After so many years, to this day I have to pause and think for a millisecond before I write or say the word “thaw.” For decades I would always say or write “unthaw.”
Just the other day, while perusing a big box of old letters and meandering down Memory Lane, I found this one, dated Jan. 27, 1984, from Belva Miller of Osakis:
“Dear Mr. Dalman
I noticed in some of your writings during the cold weather that you used the expression “unthawed the pipes” several times. Think of it a bit. The opposite of freeze is thaw. So one thaws a frozen thing, not unthaws it. Isn’t that right?”
Yes, that’s right, Belva Miller. Thank you!
Belva is just one of the eagle-eyed readers (and proofreaders) I’ve appreciated, depended upon and learned from for so long. They tend to keep me on my toes.
Here are some examples:
“Well, Dennis, I didn’t know I was such an old bag,” said former Alexandria Mayor Dorothy Kobs on the phone one day.
“What in the world do you mean?” I asked.
“That story you wrote about my life. It says in there that I’ve been mayor since 1883. Guess it’s time to retire. 100 years as mayor is quite enough, don’t you think?”
As I sputtered and stammered my apology, good-natured Dorothy burst out laughing. She’d been getting razzed all day by friends telling her she sure looks good for her age.
A few years ago, I flubbed a date again. I’m glad to report it was caught before the paper went to press. It was a feature story about an elderly Sartell woman who tutored young students.
In that story, I’d written that she met her husband-to-be in 1448. A proofreader, Carolyn Bertsch, emailed me: “Dennis, I knew that lady was elderly, but I had no idea she was THAT old!”
Oops! I’ve never been good at numbers. Or typing them. In grade school, when I’d do math (or attempt to), there would be little ant-hills of eraser crumbs all over my desk and the floor. I have the math version of reading dyslexia. Some years ago, a bank clerk told me it’s called “discalculus.”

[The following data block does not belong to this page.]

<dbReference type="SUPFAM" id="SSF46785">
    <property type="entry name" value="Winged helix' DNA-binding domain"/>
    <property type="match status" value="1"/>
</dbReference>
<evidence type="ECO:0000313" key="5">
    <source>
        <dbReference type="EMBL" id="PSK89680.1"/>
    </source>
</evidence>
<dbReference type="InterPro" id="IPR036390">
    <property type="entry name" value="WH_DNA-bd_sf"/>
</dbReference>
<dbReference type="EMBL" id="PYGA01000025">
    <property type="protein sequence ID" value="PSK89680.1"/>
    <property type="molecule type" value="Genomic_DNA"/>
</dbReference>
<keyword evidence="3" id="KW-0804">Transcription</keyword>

Just this week, proofreader Carolyn emailed me again. In a story about a Sartell road project, instead of typing “sanitary utilities” I typed “sanity utilities.” I do know the difference – I think.
Hasty word choices and typos, as I’ve learned the hard way, can be just as bad as quickly-typed numbers.
One day, an Alexandria woman called to ask, “Dennis Dalman, you mean to tell me that my daughter is going to become an adulteress?”
“What?!” I asked. “What do you mean?”
“Page 3, fifth paragraph down,” she said. “Here’s what you wrote: ‘Adolescence is the confusing corridor that leads from childhood to adultery.’ ”
“I wrote THAT? Oh, my gosh! I meant adulthood, not adultery.”
“Well, yeah, that’s what I thought you meant” she said, chuckling. “I just had to call and give you a hard time.”
That’s as bad as a story I wrote that started with this sentence, hastily typed: “The pubic beach at Lake L’Homme Dieu is going to be sizzling with fun this Friday when it opens for the summer season.”
Oops! Proofreader Dorothy Tarrant, usually so eagle-eyed, must have blinked when she missed that boo-boo.
Putting a newspaper together can also be hazardous. Many years ago, I wrote a feature story about Tom Bosek of Alexandria. While putting the paper together for the printing plant, I placed Tom’s mug photo onto the story. Next day, Tom’s mother, Arlene, whom I knew well, called and said, “Oh boy, has Tom ever changed, so much so I just don’t recognize him anymore. Dennis, check today’s paper.”
I did and almost keeled over. It wasn’t Tom. It was a mug shot of somebody else with Tom’s name under it. I gasped, I stuttered.
Arlene laughed. “Don’t worry, Dennis. We’ve been having so much fun with that all day long!”
Thank my lucky stars for eagle-eyed (and forgiving) readers.